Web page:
Last week the coalition government came out with their energy policy proposals. It can be seen as a small victory for the Liberal Democrats in the government that the worst excesses of Conservative climate-scepticism were pushed aside. There will not be a new dash for climate-changing gas but a dash for renewables and nuclear.
We actually need a dash for energy saving but that message is never front of mind with politicians, instead we are offered ways to increase energy production or at least maintain it. The problem with producing and using more energy, or even the same amount, through different methods, is that in the real world all means of energy production have snags attached to them. Some are rather big snags (like nuclear waste hanging around for a long time).
Wind power and nuclear power both have the inconvenience of being expensive but they impose less ecological damage on the world (which has an economic cost associated with it that we rarely remember).
However, wind power is a land-hungry technology. A single turbine won’t do much good so we need lots of them if they are to help us meet our carbon reduction targets (and they will only ever be a small part of the solution). Now the trouble with having lots of wind turbines is that you need lots of land. And although any land where the wind blows is good enough, some of that land is expensive. So windfarms tend to be built on bits of land which aren’t very valuable for other uses – like the tops of mountains and remote moorland.
There are lots of concerns about wind energy. Is it too expensive? Can it do the job? Is it reliable enough? Does it really save carbon emissions? I can’t resist pointing out that despite the fact that on balance wind energy comes out as being a good bet it is still true that ‘you can’t get thin just by eating more lettuce‘.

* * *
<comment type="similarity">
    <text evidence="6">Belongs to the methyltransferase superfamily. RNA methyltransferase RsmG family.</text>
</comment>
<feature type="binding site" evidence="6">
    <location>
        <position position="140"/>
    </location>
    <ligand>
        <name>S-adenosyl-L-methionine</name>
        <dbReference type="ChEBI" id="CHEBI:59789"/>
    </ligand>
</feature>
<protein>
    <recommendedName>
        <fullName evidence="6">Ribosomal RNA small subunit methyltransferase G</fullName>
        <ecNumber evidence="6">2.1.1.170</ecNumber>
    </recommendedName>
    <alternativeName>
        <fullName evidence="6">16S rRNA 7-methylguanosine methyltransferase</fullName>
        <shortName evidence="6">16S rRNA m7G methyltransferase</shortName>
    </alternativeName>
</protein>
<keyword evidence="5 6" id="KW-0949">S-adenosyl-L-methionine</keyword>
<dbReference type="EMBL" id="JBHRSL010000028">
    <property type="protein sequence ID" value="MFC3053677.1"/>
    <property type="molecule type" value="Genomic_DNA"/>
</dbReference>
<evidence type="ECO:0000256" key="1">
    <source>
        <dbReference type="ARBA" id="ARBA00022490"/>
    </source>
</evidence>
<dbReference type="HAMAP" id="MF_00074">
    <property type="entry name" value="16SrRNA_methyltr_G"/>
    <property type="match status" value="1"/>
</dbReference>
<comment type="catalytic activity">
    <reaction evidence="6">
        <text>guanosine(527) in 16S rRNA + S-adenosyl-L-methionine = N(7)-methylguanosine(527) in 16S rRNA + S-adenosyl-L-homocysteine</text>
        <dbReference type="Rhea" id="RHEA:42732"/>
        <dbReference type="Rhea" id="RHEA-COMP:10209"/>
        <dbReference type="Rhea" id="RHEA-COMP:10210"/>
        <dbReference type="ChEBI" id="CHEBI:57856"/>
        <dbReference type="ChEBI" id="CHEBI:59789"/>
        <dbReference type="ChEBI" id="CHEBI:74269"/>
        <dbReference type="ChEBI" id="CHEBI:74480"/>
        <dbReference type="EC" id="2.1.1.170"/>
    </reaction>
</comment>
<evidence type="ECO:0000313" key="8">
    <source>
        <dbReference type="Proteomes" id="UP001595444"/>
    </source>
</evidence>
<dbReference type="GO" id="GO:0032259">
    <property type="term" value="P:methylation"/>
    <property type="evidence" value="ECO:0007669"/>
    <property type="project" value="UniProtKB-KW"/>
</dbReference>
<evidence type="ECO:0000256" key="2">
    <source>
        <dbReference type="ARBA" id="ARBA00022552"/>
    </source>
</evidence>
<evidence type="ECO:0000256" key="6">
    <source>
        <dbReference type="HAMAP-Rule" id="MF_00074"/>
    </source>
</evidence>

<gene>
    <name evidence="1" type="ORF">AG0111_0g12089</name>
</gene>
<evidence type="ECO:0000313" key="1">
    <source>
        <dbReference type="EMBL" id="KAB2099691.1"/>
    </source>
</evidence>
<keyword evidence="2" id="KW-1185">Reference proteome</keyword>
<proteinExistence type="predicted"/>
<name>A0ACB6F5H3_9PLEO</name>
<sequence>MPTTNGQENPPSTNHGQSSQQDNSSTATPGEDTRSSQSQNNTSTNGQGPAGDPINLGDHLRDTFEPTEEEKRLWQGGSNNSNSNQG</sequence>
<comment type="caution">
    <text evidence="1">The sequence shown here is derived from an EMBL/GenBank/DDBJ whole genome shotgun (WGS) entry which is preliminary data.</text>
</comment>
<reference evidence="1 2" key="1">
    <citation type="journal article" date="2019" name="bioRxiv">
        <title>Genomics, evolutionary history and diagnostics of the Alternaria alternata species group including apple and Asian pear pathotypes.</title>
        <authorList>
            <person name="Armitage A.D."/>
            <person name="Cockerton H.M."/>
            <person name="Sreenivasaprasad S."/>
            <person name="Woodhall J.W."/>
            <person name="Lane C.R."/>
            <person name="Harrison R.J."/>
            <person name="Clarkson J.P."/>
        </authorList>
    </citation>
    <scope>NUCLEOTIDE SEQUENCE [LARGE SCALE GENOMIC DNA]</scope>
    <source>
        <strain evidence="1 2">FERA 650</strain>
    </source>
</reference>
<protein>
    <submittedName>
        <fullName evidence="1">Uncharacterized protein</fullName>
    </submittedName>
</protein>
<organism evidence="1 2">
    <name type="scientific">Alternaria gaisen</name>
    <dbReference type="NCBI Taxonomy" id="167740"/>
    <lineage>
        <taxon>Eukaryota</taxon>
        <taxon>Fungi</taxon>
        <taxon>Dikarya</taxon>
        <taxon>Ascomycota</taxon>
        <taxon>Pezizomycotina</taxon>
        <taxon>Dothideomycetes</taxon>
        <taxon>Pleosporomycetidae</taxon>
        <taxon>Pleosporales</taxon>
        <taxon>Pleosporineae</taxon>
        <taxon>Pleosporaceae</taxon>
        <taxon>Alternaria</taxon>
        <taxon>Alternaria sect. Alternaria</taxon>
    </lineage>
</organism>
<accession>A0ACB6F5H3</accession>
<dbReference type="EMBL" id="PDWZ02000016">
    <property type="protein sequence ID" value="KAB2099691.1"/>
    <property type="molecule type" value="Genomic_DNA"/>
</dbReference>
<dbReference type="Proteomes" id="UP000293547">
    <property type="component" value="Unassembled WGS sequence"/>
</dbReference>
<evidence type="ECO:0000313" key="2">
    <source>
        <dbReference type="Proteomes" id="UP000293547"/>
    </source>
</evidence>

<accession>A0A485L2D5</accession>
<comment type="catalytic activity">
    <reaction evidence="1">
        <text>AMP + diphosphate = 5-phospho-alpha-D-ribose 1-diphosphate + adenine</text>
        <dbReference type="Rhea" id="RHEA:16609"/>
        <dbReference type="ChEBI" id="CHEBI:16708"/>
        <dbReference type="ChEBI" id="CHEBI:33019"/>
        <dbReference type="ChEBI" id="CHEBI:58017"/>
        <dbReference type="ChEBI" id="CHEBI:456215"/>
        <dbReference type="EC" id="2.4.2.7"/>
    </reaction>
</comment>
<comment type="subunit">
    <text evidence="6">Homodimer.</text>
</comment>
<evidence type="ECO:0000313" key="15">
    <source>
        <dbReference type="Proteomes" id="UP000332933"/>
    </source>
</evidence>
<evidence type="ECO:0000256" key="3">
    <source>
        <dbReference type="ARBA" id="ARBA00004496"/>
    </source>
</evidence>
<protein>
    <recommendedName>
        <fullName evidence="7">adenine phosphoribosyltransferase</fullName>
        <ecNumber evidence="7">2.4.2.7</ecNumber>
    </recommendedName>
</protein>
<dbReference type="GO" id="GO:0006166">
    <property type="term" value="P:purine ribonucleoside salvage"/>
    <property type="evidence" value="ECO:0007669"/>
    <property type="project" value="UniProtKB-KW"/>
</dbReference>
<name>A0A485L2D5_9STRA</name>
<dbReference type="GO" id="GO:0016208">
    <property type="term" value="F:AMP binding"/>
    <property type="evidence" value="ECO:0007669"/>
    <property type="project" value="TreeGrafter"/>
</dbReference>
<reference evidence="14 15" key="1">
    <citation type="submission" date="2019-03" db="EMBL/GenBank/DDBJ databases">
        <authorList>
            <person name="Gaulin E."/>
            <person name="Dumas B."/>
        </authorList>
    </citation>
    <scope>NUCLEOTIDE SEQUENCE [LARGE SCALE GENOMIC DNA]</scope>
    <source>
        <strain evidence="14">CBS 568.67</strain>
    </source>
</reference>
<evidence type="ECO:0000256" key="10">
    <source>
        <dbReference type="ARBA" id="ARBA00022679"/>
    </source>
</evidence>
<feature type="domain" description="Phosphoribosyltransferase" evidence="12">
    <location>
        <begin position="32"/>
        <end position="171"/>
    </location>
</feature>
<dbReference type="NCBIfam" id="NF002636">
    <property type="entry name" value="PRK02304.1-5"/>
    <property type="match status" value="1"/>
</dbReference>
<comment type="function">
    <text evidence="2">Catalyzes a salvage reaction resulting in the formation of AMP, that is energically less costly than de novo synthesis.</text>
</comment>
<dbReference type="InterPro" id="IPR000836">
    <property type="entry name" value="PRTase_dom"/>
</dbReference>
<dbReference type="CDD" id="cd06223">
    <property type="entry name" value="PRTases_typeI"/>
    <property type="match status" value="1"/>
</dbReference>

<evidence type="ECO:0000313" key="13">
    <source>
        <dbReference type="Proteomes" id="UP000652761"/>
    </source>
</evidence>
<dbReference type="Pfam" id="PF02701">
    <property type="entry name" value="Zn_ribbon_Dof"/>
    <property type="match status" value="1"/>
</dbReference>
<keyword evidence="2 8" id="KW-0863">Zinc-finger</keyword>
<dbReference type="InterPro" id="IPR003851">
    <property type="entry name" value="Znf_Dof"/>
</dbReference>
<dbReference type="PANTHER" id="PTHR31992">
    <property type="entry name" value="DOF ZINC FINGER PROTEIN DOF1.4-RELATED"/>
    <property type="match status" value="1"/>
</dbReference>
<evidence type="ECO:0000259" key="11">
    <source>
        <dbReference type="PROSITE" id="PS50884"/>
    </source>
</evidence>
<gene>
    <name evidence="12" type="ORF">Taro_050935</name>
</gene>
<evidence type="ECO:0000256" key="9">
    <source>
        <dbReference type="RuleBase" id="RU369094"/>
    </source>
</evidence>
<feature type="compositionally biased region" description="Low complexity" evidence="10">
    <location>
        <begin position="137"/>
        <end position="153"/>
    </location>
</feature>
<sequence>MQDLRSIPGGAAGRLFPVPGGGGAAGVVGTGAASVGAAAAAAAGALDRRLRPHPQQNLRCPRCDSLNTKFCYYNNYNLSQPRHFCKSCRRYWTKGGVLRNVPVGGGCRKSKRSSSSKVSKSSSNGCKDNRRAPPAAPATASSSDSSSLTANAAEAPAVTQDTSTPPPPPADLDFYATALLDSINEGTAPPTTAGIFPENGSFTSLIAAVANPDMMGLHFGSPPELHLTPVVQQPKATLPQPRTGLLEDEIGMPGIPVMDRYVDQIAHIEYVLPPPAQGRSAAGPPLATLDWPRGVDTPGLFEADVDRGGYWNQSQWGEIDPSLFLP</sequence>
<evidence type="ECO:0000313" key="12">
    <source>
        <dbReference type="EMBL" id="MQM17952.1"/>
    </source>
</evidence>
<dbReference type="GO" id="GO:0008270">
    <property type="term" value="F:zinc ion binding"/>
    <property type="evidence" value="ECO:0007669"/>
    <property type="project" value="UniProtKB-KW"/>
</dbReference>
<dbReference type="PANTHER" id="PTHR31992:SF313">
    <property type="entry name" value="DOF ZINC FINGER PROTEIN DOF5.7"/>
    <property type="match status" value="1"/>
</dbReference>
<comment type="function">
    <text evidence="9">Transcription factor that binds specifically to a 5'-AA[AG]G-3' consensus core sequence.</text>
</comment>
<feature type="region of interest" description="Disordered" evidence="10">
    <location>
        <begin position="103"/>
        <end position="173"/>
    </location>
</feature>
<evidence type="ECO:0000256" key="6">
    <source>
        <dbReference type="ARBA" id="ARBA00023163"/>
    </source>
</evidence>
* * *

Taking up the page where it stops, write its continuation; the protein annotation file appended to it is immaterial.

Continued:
However, as with many things, it is a bit complicated. We have always known that the carbon emissions from the building of any energy generating operation need to be taken into account. Think, for example, of the energy that goes into building a barrage across the Severn Estuary – those emissions need to be taken into account in any calculation of the energy value of such a scheme. And so it is with wind turbines.
A consequence of wind developments being pushed to cheaper land is that these are sometimes peatlands – and peat is a carbon store (a big carbon store). If you start mucking about with a peat bog, building roads across it, setting wind turbines into it, you start releasing its peat. These arguments were deployed when the RSPB opposed the building of a massive windfarm on the Isle of Lewis which would also have destroyed important wildlife habitat.
But I am a grateful to a correspondent for pointing me in the direction of a paper published earlier this year which looks more carefully at the carbon balance of building wind turbines on peat. What researchers from Aberdeen University say is that wind turbines on peat are rarely justified simply on carbon grounds. And so the message appears to be – avoid building windfarms on peaty soils.
The consequence of that is that they should more often be built on mineral soils, or offshore, or we should build fewer windfarms. But if we build fewer windfarms the consequences of that are that we need other low-carbon energy sources or, I say again, to reduce our energy use.
Just imagine a world in which instead of counting the cost of everything in terms of money (can you explain to me what money is – really?) we did our calculations in terms of carbon. How would the world be different?